Tuesday, November 3, 2009
in september, i saw l'orchestre de paris perform gustav mahler's symphony no. 3. at about an hour and a half, it is regarded as the longest symphony in the standard orchestra repertoire. the concert took place at la salle pleyel, ligne 2, metro ternes. smith's orchestra played mahler's 3rd at the end of last semester, so i was excited to hear it and indulge in a bit of nostalgia. naturally, as much as i love performing and being surrounded by the sound, it is wonderful to simply sit back and enjoy the music without having to worry about missing an entrance or botching up a difficult passage. (though at times i did find myself becoming nervous when i knew something particularly tricky was coming up.) during the pause after the first movement, i was amused to discover that the seemingly contagious, group release of suppressed coughs is not just an american phenomenon. (i also couldn't help but wonder if anyone was dispersing little bits of swine flu virus throughout the hall...) the completion of the finale was met with enthusiastic applause and shouts of "bravo!" (but no whistling, which is considered rude, as madame miquel informed us.) i lost track of the number of encores which were signaled by a continuous, rhythmic clapping from the audience.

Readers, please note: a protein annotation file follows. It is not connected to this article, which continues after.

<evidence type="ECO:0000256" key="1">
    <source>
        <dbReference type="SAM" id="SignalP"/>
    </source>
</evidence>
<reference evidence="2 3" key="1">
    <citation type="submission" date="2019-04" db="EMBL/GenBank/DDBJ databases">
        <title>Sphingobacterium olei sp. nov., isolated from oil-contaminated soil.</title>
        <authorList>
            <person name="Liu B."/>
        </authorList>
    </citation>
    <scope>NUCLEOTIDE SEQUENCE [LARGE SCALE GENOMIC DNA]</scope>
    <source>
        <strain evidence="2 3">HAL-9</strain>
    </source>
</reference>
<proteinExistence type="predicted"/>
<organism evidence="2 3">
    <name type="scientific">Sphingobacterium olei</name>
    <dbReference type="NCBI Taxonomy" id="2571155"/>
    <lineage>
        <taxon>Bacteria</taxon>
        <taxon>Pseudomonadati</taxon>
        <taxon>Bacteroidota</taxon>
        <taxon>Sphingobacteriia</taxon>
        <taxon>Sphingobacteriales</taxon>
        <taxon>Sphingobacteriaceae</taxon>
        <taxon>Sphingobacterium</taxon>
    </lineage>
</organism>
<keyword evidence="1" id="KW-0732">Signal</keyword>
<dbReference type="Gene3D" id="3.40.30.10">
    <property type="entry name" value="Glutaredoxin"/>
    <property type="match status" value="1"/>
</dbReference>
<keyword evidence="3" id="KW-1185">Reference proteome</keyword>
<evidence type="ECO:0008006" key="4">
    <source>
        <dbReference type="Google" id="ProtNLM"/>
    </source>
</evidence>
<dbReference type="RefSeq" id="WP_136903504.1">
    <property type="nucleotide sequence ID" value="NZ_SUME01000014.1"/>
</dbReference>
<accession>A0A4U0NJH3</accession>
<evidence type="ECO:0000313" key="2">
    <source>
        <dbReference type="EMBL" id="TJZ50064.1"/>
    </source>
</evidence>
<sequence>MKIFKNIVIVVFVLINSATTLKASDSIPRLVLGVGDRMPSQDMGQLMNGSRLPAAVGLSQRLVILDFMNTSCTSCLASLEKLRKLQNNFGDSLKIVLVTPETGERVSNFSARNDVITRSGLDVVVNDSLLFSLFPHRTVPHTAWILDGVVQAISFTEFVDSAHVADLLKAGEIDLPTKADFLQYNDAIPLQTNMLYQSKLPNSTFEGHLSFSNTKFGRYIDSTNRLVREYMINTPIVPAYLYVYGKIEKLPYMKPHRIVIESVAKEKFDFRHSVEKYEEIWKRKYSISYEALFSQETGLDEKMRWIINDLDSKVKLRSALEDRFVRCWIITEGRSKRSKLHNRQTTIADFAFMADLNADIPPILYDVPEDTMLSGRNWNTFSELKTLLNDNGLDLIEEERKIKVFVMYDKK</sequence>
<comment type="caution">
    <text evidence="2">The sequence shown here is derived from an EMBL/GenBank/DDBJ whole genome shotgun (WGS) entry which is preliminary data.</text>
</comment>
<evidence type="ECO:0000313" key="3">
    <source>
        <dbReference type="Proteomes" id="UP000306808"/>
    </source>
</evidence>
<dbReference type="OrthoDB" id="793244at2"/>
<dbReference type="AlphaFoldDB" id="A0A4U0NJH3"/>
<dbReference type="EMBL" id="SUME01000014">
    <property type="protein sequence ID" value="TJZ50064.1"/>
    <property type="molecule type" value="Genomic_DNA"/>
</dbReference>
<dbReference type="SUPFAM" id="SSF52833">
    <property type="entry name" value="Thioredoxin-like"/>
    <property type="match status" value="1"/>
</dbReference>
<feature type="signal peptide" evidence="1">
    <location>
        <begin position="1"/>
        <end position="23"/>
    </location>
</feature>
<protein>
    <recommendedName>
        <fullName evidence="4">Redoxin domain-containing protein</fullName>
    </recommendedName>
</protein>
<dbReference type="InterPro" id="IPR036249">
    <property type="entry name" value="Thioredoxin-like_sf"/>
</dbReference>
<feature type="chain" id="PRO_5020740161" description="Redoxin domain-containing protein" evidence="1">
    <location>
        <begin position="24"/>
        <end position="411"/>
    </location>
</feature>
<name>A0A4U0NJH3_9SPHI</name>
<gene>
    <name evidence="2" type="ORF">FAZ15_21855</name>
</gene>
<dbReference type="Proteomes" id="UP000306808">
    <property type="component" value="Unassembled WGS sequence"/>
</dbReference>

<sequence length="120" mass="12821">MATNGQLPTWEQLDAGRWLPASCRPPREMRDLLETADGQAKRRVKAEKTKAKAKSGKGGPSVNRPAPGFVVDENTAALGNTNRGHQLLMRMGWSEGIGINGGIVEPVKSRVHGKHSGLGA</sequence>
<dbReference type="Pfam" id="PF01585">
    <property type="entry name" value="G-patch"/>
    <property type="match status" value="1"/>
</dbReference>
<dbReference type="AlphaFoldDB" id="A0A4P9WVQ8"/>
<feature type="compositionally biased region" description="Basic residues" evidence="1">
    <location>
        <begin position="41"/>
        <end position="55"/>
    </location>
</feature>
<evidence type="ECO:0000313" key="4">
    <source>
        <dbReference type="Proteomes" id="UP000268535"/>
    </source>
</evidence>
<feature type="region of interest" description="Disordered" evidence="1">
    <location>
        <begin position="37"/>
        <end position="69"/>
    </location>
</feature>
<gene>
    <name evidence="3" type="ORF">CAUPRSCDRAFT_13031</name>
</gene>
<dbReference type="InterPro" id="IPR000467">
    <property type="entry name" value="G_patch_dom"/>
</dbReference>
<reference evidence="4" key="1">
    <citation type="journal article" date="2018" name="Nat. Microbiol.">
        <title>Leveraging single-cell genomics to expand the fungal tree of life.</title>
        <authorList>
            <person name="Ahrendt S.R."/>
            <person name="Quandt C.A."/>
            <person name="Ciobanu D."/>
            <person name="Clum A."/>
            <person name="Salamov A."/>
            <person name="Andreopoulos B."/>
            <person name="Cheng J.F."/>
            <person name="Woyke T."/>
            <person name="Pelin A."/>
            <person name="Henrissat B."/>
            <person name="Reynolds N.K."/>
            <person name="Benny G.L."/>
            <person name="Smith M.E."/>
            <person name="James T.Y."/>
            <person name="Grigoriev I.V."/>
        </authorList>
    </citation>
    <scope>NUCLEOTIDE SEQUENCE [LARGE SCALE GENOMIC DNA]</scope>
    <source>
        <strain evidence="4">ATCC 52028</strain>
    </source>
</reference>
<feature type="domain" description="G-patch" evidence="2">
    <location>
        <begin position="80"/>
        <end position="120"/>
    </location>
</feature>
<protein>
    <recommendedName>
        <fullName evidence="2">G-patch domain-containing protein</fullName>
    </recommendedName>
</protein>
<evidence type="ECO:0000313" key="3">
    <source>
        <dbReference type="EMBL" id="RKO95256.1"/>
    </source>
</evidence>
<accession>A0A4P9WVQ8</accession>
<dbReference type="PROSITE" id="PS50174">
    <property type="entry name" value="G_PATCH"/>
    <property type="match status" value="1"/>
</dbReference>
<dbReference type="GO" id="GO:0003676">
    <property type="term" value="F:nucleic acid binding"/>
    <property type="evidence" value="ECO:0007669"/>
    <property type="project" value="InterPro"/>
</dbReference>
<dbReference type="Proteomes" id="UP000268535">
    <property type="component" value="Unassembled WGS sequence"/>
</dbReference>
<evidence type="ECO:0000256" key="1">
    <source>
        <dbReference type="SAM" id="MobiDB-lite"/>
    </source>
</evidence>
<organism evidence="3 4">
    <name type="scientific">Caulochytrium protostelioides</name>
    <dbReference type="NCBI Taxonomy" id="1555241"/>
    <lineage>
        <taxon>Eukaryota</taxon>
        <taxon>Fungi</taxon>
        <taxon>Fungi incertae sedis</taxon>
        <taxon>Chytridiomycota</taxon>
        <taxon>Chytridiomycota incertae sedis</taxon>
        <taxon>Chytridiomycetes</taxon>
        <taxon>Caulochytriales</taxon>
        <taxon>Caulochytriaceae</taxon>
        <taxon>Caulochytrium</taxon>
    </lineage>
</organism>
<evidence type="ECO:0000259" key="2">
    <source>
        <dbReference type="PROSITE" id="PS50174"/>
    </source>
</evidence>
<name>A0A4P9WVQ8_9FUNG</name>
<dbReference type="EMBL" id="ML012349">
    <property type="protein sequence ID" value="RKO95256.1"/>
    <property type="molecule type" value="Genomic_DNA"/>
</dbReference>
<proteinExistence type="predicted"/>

i sat in a row of single chairs in the balcony, giving me a lovely view of the performers, but a very limited view of my fellow concert-goers. it was pretty isolating. when i'm not inside of the orchestra, i enjoy the simultaneously private and shared experience of being part of the audience. interestingly, la salle pleyel also offers seating behind the stage which allows the audience to face the conductor.
the different ways in which i've experienced this music made me think about how i will experience my time à paris. i hope that while immersed in my everyday life i will be able to remove myself enough to have a sense of perspective, understanding the implications of a year in a foreign country and making the most of it. granted, i didn't really need mahler to remind me of that. i've sort of been freaking out about it on a daily basis since i got here. as has, probably, every other junior abroad. so, bonne chance, everyone. and let me know how it goes.